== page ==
An outline is a great way to give your doctor and Social Security an overview of your medical history. To increase the chances your doctor will actually read your outline, try to keep it to a bulleted list of 1-2 pages. How To Make a Medical History Outline

FIFTEEN: TRY TO FIGURE OUT WHAT YOUR DOCTOR THINKS

If your doctor does not believe you are disabled, or thinks you should return to work, but you feel you are too sick to work, you have a different set of problems. Check out: How to Deal with a Doctor Who Does Not Believe You Are Disabled.

SIXTEEN: TRY A NURSE PRACTITIONER

Some of our readers report that Nurse Practitioners can be more willing to help with paperwork then MDs. You can also look for a Physicians Assistant.

A few important things you need to know: If you first applied before March 2017, you should get your medical records and documents co-signed by an MD. If you first applied after March 2017, you do not need to worry about co-signs. This is because the acceptable medical source rules changed in March 2017.

SEVENTEEN: TRY BRINGING A SAMPLE FORM

Many of our readers report that their doctors were very appreciative of having a sample form. Some readers said their doctor found it helpful when they brought two forms: one filled by patient with patient’s own opinion of their limitations, and then a second blank form for the doctor to complete.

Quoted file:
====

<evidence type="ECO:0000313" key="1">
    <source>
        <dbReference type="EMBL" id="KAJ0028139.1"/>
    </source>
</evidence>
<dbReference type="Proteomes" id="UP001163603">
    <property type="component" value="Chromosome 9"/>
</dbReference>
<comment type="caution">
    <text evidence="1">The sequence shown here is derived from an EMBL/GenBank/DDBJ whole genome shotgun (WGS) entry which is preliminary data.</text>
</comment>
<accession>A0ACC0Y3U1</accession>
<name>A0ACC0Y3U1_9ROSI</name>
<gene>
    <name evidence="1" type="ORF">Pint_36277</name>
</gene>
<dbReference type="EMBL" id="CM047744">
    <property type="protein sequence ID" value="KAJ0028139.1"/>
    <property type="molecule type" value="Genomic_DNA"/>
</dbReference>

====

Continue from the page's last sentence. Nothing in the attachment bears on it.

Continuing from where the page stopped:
Here’s the instructions Lilac’s lawyer gave her:

Dear Lilac Flowers,

Enclosed find four Physician Statements. Please fill out two yourself and then take them to your specialist and your primary doctor.

Inform your doctor that you filled out these forms stating what you can do and ask them to fill out the forms based on their medical opinion as to what you can do.

State that Social Security wants treating physician’s opinions based on their findings and backed by exam procedures and diagnostic tests. This is their medical opinion and not a functional capacity exam.

Sincerely,

Lilac’s Lawyer

EIGHTEEN: TRY BRINGING BACKGROUND MATERIAL FOR A LETTER

If your doctor is writing a letter, it may be helpful to give them a written synopsis of your medical history. Many doctor’s are not aware of the type of information that is supposed to go into a disability letter. Here’s a bunch of letters that include the type of information Social Security looks for: Disability Letters from Doctors

Ruby’s Story:

“Before my doctor completed a letter for me, I wrote down my medical background to give to him. It took me more than two months to write, because I have so much complexity in my medical history, and I was so sick then. My doctor said that he would not have had time and would not have written a letter for me if I had not done this first.”

Read The Dazzling Disability Doctor Letter of Miss Ruby Fierce

Stories from other readers: Dafodil Gets a Letter,  Daisy Gets a Letter, Zinnia Gets a LetterLaurel Gets Two Great Letters and Two Great Forms.

NINETEEN: LET THEM KNOW YOUR CIRCUMSTANCES

Let your doctor know if you have dire need. Let your doctor know if you or your family are at risk for homelessness, eviction, foreclosure, running out of food, losing medical care, or other dire circumstances.